Skip to content

Of stars, senators and so-called inclusive growth: federal politics this week

Three ways politics touched us this week

OTTAWA — The cult of celebrity that has seized Canadian politics was on full display this week.

Prime Minister Justin Trudeau, in New York for March break, wowed an audience stacked with top diplomats when he attended a Broadway show — flanked by his wife, cabinet ministers and Ivanka Trump, the daughter of U.S. President Donald Trump.

The diplomats gave him a standing ovation as he made a short speech before the production of Come From Away, about Americans stranded in Gander, N.L., after the terrorist attacks of Sept. 11, 2001.

There was similar gushing from civil servants, the Conservatives revealed in documents this week. Embassy staff in Washington went out of their way to track down larger-than-life cut-outs of the prime minister to display for selfie opportunities at Canada Day celebrations.

But when it comes to the Conservative leadership campaign, candidates are trying to turn the celebrity status of TV star Kevin O'Leary against him. The week was also notable for pre-budget anticipation and more turmoil in the Senate. Here are three recent ways politics touched Canadian lives:


There are only a few days left before party membership sales end in advance of the Conservative leadership selection. So it's no surprise that the race to replace Stephen Harper is heating up.

On Thursday and Friday, it boiled right over after O'Leary, considered a front-runner, sent out a message saying the membership drive was tainted with fraud and vote-rigging.

The accusation appears to be a thinly veiled attack against another front-runner, Maxime Bernier, who is now fighting back against O'Leary — accusing him of bluster to make up for his ineffective use of celebrity as a crutch.

While he's been building "an army of supporters," Bernier said O'Leary has been "vacationing in Florida, filming in L.A. and shilling on a home shopping channel trying to sell his line of O'Leary wine to American buyers. It's not even available in Canada."

Regardless, the race is certainly more intriguing than in previous months. But will it have the credibility it needs to assure thousands of Conservative members that their votes are being properly accounted for?


The federal budget is being billed as a low-key affair that will emphasize continuity rather than change in the government agenda. But there are some interesting developments on the horizon, especially around child care, affordable housing and scaling up promising young companies.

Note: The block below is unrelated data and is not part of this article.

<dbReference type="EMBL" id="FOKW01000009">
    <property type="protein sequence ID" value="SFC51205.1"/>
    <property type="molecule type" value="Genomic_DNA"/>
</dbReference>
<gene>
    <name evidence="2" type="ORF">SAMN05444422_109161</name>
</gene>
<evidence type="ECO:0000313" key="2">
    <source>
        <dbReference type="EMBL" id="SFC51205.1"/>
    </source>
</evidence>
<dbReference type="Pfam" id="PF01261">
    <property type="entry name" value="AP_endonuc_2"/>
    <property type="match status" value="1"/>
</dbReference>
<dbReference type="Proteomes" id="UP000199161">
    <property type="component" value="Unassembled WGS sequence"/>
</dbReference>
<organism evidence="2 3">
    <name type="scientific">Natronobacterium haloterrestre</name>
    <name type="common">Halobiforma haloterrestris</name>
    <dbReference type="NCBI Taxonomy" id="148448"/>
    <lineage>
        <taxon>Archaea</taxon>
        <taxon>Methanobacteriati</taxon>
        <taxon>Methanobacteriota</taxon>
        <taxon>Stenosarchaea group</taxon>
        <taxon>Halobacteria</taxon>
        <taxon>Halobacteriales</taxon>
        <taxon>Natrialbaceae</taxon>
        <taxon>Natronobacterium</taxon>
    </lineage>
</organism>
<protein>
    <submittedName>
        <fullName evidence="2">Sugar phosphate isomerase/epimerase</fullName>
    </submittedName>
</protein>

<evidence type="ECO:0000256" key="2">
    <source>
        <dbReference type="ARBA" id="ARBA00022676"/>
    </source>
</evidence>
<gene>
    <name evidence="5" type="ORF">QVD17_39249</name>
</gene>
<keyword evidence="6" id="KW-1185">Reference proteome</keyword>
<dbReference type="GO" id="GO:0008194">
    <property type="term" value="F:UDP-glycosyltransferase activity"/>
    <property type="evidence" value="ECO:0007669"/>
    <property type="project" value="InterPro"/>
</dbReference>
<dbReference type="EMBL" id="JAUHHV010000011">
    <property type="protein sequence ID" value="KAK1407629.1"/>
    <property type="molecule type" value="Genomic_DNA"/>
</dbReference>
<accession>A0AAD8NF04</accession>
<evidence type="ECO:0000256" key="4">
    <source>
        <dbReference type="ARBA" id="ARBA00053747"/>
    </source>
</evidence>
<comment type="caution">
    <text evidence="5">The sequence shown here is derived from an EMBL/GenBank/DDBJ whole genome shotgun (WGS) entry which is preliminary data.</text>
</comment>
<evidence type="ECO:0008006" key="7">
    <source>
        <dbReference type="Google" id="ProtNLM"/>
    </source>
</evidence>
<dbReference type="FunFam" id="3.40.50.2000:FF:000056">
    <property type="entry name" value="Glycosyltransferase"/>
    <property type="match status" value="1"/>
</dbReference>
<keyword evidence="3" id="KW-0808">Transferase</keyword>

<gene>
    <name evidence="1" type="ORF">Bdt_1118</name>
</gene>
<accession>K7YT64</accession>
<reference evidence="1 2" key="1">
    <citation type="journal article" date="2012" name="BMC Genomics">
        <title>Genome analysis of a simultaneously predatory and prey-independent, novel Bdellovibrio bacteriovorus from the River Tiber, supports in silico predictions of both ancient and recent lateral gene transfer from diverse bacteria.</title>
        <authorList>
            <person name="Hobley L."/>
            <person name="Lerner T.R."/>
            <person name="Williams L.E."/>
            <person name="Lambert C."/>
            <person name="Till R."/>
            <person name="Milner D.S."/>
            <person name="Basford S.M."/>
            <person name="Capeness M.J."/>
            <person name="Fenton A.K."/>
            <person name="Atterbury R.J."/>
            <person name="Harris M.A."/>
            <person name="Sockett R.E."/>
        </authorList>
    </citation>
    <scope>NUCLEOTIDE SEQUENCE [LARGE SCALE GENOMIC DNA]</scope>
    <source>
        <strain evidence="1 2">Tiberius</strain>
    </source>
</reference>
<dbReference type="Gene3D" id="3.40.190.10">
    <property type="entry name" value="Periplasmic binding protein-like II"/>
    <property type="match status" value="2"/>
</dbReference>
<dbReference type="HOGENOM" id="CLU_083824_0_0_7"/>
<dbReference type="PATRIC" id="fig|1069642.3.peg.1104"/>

Social Development Minister Jean-Yves Duclos says he has heard the pleas from child care advocates for long-term, dependable funding. And sources say the budget will take those pleas into account.

Similarly, on affordable housing, the government is poised to give municipalities much of what they have asked for, dedicating a large chunk of social infrastructure funding to that sector.

The government is also going to change the way it interacts with dynamic, young companies so that the billions Ottawa spends on procurement every year can do double-duty as incentives for innovation.

The overall goal, Duclos says, is "inclusive growth" — an economy that is competitive and always expanding, but also doesn't exacerbate inequality.


Two senators found themselves announcing this week that they would not resign, adding to the reputational woes that have plagued the unelected body for years.

Sen. Lynn Beyak was under fire for saying there was an "abundance of good" in Canada's residential schools that had been ignored. The chair of the aboriginal peoples committee she sits on asked her to give up her seat, and others have asked her to leave the Senate completely. But, no.

The pressure on Beyak was nothing compared to that on Sen. Don Meredith over his sexual relationship with a teenager. Ever since the details came to light in a Senate report earlier this month, the calls to resign have been deafening.

Meredith has finally broken his silence, saying on Thursday he is sorry, and admitting to a "moral failing." Will he resign? Not quite yet. He needs to consider his options.

Meanwhile, the dull hum that is reverberating around Parliament Hill these days is a mass gritting of teeth from senators who have thrown themselves into re-establishing their institution's reputation after years of scandal.

Heather Scoffield, Ottawa Bureau Chief, The Canadian Press

Pop-up banner image